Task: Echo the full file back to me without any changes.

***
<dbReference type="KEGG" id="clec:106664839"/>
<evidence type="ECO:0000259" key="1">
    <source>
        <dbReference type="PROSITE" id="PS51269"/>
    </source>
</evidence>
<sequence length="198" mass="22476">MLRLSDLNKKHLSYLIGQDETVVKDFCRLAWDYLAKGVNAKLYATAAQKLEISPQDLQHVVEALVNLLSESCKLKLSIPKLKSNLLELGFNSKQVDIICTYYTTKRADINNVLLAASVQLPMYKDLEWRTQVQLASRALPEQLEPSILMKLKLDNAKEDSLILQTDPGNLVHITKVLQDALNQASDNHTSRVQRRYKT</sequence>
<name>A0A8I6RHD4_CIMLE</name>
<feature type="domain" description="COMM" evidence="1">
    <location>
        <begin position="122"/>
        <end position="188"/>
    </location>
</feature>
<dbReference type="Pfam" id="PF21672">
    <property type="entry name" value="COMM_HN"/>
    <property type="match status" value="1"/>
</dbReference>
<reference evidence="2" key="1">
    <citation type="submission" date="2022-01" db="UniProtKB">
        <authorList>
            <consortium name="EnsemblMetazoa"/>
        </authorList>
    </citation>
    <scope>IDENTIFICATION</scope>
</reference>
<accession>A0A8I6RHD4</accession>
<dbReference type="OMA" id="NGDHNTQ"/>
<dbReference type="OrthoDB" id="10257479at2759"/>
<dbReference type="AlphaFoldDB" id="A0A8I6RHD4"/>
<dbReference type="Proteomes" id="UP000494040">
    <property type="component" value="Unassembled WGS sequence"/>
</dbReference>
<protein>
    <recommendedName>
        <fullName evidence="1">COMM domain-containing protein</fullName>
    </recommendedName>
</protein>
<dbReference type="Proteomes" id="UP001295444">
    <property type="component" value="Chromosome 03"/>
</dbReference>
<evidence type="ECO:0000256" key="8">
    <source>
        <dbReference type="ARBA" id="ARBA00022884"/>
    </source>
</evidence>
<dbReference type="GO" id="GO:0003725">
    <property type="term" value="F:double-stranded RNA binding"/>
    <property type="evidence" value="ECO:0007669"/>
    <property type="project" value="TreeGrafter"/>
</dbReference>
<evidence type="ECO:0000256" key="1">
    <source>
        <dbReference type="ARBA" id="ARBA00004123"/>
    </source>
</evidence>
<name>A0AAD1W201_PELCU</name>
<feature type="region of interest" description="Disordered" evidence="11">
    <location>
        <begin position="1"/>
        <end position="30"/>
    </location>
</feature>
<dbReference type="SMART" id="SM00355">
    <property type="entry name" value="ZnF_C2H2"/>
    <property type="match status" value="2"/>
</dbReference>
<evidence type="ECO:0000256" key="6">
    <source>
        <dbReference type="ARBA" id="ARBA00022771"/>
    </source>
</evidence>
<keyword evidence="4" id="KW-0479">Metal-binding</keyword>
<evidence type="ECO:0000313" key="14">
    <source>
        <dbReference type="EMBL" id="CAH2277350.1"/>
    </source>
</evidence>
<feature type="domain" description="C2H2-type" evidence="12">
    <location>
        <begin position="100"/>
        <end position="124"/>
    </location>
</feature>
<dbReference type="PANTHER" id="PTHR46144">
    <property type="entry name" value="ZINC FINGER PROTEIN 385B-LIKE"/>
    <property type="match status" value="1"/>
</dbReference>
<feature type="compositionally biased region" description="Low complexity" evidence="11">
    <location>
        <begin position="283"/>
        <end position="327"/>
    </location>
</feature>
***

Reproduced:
<dbReference type="KEGG" id="clec:106664839"/>
<evidence type="ECO:0000259" key="1">
    <source>
        <dbReference type="PROSITE" id="PS51269"/>
    </source>
</evidence>
<sequence length="198" mass="22476">MLRLSDLNKKHLSYLIGQDETVVKDFCRLAWDYLAKGVNAKLYATAAQKLEISPQDLQHVVEALVNLLSESCKLKLSIPKLKSNLLELGFNSKQVDIICTYYTTKRADINNVLLAASVQLPMYKDLEWRTQVQLASRALPEQLEPSILMKLKLDNAKEDSLILQTDPGNLVHITKVLQDALNQASDNHTSRVQRRYKT</sequence>
<name>A0A8I6RHD4_CIMLE</name>
<feature type="domain" description="COMM" evidence="1">
    <location>
        <begin position="122"/>
        <end position="188"/>
    </location>
</feature>
<dbReference type="Pfam" id="PF21672">
    <property type="entry name" value="COMM_HN"/>
    <property type="match status" value="1"/>
</dbReference>
<reference evidence="2" key="1">
    <citation type="submission" date="2022-01" db="UniProtKB">
        <authorList>
            <consortium name="EnsemblMetazoa"/>
        </authorList>
    </citation>
    <scope>IDENTIFICATION</scope>
</reference>
<accession>A0A8I6RHD4</accession>
<dbReference type="OMA" id="NGDHNTQ"/>
<dbReference type="OrthoDB" id="10257479at2759"/>
<dbReference type="AlphaFoldDB" id="A0A8I6RHD4"/>
<dbReference type="Proteomes" id="UP000494040">
    <property type="component" value="Unassembled WGS sequence"/>
</dbReference>
<protein>
    <recommendedName>
        <fullName evidence="1">COMM domain-containing protein</fullName>
    </recommendedName>
</protein>
<dbReference type="Proteomes" id="UP001295444">
    <property type="component" value="Chromosome 03"/>
</dbReference>
<evidence type="ECO:0000256" key="8">
    <source>
        <dbReference type="ARBA" id="ARBA00022884"/>
    </source>
</evidence>
<dbReference type="GO" id="GO:0003725">
    <property type="term" value="F:double-stranded RNA binding"/>
    <property type="evidence" value="ECO:0007669"/>
    <property type="project" value="TreeGrafter"/>
</dbReference>
<evidence type="ECO:0000256" key="1">
    <source>
        <dbReference type="ARBA" id="ARBA00004123"/>
    </source>
</evidence>
<name>A0AAD1W201_PELCU</name>
<feature type="region of interest" description="Disordered" evidence="11">
    <location>
        <begin position="1"/>
        <end position="30"/>
    </location>
</feature>
<dbReference type="SMART" id="SM00355">
    <property type="entry name" value="ZnF_C2H2"/>
    <property type="match status" value="2"/>
</dbReference>
<evidence type="ECO:0000256" key="6">
    <source>
        <dbReference type="ARBA" id="ARBA00022771"/>
    </source>
</evidence>
<keyword evidence="4" id="KW-0479">Metal-binding</keyword>
<evidence type="ECO:0000313" key="14">
    <source>
        <dbReference type="EMBL" id="CAH2277350.1"/>
    </source>
</evidence>
<feature type="domain" description="C2H2-type" evidence="12">
    <location>
        <begin position="100"/>
        <end position="124"/>
    </location>
</feature>
<dbReference type="PANTHER" id="PTHR46144">
    <property type="entry name" value="ZINC FINGER PROTEIN 385B-LIKE"/>
    <property type="match status" value="1"/>
</dbReference>
<feature type="compositionally biased region" description="Low complexity" evidence="11">
    <location>
        <begin position="283"/>
        <end position="327"/>
    </location>
</feature>